In the previous topic we have looked at the various components of critical reflection and how different questions can be used to reveal new understandings about ourselves and the world around us. In this topic, we will focus on bringing these insights to bear on our own pedagogical practices.
Self-reflection can be a salient initial step: To help other people [i.e., students] contest beliefs and judgments that might be problematic, we need first to identify whether, and how, those beliefs and judgments might also be embedded in our own everyday practice and mode of pedagogy. This might involve asking questions about our own personal beliefs and ideas, or those we regularly encounter in our working (or family) environments.
To reflect critically on our own practice, we need to look into the various components that make up our everyday experience as pedagogical actors. These components can vary, depending on our circumstances. The way we experience the assumptions that undergird our thoughts and actions can vary.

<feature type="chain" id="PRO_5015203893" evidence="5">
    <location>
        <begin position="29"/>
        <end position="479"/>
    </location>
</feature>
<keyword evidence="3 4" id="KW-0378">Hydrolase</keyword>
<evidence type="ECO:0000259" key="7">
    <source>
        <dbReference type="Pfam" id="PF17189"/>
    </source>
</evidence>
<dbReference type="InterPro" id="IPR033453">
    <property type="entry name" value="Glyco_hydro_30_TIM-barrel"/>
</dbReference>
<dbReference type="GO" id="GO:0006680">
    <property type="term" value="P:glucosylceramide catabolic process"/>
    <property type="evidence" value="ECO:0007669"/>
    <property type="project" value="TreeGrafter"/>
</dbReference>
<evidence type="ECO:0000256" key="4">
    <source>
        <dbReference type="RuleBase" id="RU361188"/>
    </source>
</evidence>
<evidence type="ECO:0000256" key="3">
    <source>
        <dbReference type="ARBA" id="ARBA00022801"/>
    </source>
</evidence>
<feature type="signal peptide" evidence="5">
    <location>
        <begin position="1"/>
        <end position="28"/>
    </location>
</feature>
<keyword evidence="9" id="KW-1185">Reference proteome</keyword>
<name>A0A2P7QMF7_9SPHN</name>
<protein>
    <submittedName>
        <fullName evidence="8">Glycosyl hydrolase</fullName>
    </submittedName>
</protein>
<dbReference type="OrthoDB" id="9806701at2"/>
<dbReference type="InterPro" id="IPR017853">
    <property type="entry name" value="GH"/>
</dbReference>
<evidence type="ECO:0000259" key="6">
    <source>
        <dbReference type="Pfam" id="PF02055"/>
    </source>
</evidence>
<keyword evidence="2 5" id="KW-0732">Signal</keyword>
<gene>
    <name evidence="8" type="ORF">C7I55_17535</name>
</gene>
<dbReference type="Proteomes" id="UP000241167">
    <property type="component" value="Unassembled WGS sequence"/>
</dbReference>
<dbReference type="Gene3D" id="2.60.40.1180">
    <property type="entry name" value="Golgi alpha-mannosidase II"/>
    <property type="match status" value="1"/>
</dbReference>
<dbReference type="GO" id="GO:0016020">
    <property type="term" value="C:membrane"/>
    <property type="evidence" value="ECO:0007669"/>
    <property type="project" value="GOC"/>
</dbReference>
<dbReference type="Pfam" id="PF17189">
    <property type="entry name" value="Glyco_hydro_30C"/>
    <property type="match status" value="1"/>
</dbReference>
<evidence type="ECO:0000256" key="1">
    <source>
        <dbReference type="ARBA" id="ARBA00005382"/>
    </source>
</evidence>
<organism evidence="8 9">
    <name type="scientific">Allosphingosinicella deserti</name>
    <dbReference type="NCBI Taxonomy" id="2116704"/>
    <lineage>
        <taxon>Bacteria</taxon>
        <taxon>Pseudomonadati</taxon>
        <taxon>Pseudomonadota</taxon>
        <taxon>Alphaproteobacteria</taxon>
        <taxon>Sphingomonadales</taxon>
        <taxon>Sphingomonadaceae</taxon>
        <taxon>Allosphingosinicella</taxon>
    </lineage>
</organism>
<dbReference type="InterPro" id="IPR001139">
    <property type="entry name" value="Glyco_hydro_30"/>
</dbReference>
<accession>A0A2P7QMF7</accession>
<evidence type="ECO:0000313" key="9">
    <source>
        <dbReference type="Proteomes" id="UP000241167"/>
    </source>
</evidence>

The above means that there is not a pre-determined process to follow when thinking critically about our own pedagogical practice. As we might be exposed to various assumptions and perspectives (either our own or of others) in different ways, our line of questioning is context-specific.
However, there are many helpful approaches based on researches (Brookfield, 1987; Liu, 2015; Liu, 2020) on pedagogical methods that can offer a framework for processes of critical reflection in pedagogy (please see an example in the table that follows).